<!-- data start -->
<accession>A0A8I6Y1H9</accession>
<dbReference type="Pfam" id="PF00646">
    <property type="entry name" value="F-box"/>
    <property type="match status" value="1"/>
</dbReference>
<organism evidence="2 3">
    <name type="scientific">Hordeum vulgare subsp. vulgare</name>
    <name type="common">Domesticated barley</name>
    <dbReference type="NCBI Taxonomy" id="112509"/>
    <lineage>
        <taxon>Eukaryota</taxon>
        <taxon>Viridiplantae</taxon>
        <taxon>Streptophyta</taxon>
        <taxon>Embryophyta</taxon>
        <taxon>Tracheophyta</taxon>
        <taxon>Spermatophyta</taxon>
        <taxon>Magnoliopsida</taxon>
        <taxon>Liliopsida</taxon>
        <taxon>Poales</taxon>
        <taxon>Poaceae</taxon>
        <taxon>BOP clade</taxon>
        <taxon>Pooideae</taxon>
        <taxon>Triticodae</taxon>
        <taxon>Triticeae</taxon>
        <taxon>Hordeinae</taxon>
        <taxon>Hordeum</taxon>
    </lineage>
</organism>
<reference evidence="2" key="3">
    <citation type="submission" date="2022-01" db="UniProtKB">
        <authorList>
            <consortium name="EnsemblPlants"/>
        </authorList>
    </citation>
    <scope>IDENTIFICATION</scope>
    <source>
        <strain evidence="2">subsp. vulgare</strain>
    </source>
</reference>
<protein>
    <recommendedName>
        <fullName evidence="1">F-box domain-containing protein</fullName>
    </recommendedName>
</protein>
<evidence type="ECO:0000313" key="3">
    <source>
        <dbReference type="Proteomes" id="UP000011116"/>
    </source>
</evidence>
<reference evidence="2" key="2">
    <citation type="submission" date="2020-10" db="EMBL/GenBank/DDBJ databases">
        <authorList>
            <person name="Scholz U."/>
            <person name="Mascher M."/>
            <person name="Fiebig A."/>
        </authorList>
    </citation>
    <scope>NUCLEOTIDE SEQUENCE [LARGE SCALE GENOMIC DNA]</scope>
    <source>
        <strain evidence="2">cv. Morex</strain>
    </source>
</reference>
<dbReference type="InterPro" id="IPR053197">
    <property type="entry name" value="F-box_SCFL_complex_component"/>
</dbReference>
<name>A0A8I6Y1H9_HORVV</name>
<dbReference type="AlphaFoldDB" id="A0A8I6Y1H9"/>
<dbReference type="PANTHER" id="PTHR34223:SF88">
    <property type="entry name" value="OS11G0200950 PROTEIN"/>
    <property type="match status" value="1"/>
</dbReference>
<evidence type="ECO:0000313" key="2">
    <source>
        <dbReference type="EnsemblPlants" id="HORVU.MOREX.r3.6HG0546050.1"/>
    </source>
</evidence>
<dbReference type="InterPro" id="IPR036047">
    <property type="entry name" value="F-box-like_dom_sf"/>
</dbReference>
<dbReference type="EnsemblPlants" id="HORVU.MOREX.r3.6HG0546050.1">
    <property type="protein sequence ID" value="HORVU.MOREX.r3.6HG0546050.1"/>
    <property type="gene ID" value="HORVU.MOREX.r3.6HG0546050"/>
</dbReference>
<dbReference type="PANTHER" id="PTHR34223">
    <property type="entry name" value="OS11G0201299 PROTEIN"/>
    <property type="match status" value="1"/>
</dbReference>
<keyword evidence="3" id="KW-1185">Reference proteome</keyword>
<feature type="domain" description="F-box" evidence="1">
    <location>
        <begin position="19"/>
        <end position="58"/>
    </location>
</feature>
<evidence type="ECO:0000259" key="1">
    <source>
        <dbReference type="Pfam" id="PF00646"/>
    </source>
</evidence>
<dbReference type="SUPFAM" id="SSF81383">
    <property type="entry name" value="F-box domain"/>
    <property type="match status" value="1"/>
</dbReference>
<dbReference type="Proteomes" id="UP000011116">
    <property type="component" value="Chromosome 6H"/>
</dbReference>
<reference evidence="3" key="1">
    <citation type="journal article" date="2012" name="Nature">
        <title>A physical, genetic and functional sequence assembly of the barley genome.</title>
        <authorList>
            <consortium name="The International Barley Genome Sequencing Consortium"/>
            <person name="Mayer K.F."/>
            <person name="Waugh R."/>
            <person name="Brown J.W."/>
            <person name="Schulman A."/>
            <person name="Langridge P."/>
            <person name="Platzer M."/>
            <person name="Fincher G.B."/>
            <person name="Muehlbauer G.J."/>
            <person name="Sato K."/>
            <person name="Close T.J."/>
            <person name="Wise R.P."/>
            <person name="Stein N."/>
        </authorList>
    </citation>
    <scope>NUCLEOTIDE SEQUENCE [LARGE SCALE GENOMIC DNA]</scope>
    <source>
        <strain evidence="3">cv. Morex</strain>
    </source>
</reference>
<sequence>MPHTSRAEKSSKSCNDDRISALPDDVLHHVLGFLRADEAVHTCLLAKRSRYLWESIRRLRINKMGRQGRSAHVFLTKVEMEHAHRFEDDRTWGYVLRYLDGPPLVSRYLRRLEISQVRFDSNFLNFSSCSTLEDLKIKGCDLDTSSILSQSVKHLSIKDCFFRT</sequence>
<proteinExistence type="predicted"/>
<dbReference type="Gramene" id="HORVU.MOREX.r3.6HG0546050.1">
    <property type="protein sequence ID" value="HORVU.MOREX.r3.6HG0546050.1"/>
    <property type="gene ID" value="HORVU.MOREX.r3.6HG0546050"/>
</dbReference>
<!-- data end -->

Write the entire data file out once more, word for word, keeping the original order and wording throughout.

<accession>A0A8I6Y1H9</accession>
<dbReference type="Pfam" id="PF00646">
    <property type="entry name" value="F-box"/>
    <property type="match status" value="1"/>
</dbReference>
<organism evidence="2 3">
    <name type="scientific">Hordeum vulgare subsp. vulgare</name>
    <name type="common">Domesticated barley</name>
    <dbReference type="NCBI Taxonomy" id="112509"/>
    <lineage>
        <taxon>Eukaryota</taxon>
        <taxon>Viridiplantae</taxon>
        <taxon>Streptophyta</taxon>
        <taxon>Embryophyta</taxon>
        <taxon>Tracheophyta</taxon>
        <taxon>Spermatophyta</taxon>
        <taxon>Magnoliopsida</taxon>
        <taxon>Liliopsida</taxon>
        <taxon>Poales</taxon>
        <taxon>Poaceae</taxon>
        <taxon>BOP clade</taxon>
        <taxon>Pooideae</taxon>
        <taxon>Triticodae</taxon>
        <taxon>Triticeae</taxon>
        <taxon>Hordeinae</taxon>
        <taxon>Hordeum</taxon>
    </lineage>
</organism>
<reference evidence="2" key="3">
    <citation type="submission" date="2022-01" db="UniProtKB">
        <authorList>
            <consortium name="EnsemblPlants"/>
        </authorList>
    </citation>
    <scope>IDENTIFICATION</scope>
    <source>
        <strain evidence="2">subsp. vulgare</strain>
    </source>
</reference>
<protein>
    <recommendedName>
        <fullName evidence="1">F-box domain-containing protein</fullName>
    </recommendedName>
</protein>
<evidence type="ECO:0000313" key="3">
    <source>
        <dbReference type="Proteomes" id="UP000011116"/>
    </source>
</evidence>
<reference evidence="2" key="2">
    <citation type="submission" date="2020-10" db="EMBL/GenBank/DDBJ databases">
        <authorList>
            <person name="Scholz U."/>
            <person name="Mascher M."/>
            <person name="Fiebig A."/>
        </authorList>
    </citation>
    <scope>NUCLEOTIDE SEQUENCE [LARGE SCALE GENOMIC DNA]</scope>
    <source>
        <strain evidence="2">cv. Morex</strain>
    </source>
</reference>
<dbReference type="InterPro" id="IPR053197">
    <property type="entry name" value="F-box_SCFL_complex_component"/>
</dbReference>
<name>A0A8I6Y1H9_HORVV</name>
<dbReference type="AlphaFoldDB" id="A0A8I6Y1H9"/>
<dbReference type="PANTHER" id="PTHR34223:SF88">
    <property type="entry name" value="OS11G0200950 PROTEIN"/>
    <property type="match status" value="1"/>
</dbReference>
<evidence type="ECO:0000313" key="2">
    <source>
        <dbReference type="EnsemblPlants" id="HORVU.MOREX.r3.6HG0546050.1"/>
    </source>
</evidence>
<dbReference type="InterPro" id="IPR036047">
    <property type="entry name" value="F-box-like_dom_sf"/>
</dbReference>
<dbReference type="EnsemblPlants" id="HORVU.MOREX.r3.6HG0546050.1">
    <property type="protein sequence ID" value="HORVU.MOREX.r3.6HG0546050.1"/>
    <property type="gene ID" value="HORVU.MOREX.r3.6HG0546050"/>
</dbReference>
<dbReference type="PANTHER" id="PTHR34223">
    <property type="entry name" value="OS11G0201299 PROTEIN"/>
    <property type="match status" value="1"/>
</dbReference>
<keyword evidence="3" id="KW-1185">Reference proteome</keyword>
<feature type="domain" description="F-box" evidence="1">
    <location>
        <begin position="19"/>
        <end position="58"/>
    </location>
</feature>
<evidence type="ECO:0000259" key="1">
    <source>
        <dbReference type="Pfam" id="PF00646"/>
    </source>
</evidence>
<dbReference type="SUPFAM" id="SSF81383">
    <property type="entry name" value="F-box domain"/>
    <property type="match status" value="1"/>
</dbReference>
<dbReference type="Proteomes" id="UP000011116">
    <property type="component" value="Chromosome 6H"/>
</dbReference>
<reference evidence="3" key="1">
    <citation type="journal article" date="2012" name="Nature">
        <title>A physical, genetic and functional sequence assembly of the barley genome.</title>
        <authorList>
            <consortium name="The International Barley Genome Sequencing Consortium"/>
            <person name="Mayer K.F."/>
            <person name="Waugh R."/>
            <person name="Brown J.W."/>
            <person name="Schulman A."/>
            <person name="Langridge P."/>
            <person name="Platzer M."/>
            <person name="Fincher G.B."/>
            <person name="Muehlbauer G.J."/>
            <person name="Sato K."/>
            <person name="Close T.J."/>
            <person name="Wise R.P."/>
            <person name="Stein N."/>
        </authorList>
    </citation>
    <scope>NUCLEOTIDE SEQUENCE [LARGE SCALE GENOMIC DNA]</scope>
    <source>
        <strain evidence="3">cv. Morex</strain>
    </source>
</reference>
<sequence>MPHTSRAEKSSKSCNDDRISALPDDVLHHVLGFLRADEAVHTCLLAKRSRYLWESIRRLRINKMGRQGRSAHVFLTKVEMEHAHRFEDDRTWGYVLRYLDGPPLVSRYLRRLEISQVRFDSNFLNFSSCSTLEDLKIKGCDLDTSSILSQSVKHLSIKDCFFRT</sequence>
<proteinExistence type="predicted"/>
<dbReference type="Gramene" id="HORVU.MOREX.r3.6HG0546050.1">
    <property type="protein sequence ID" value="HORVU.MOREX.r3.6HG0546050.1"/>
    <property type="gene ID" value="HORVU.MOREX.r3.6HG0546050"/>
</dbReference>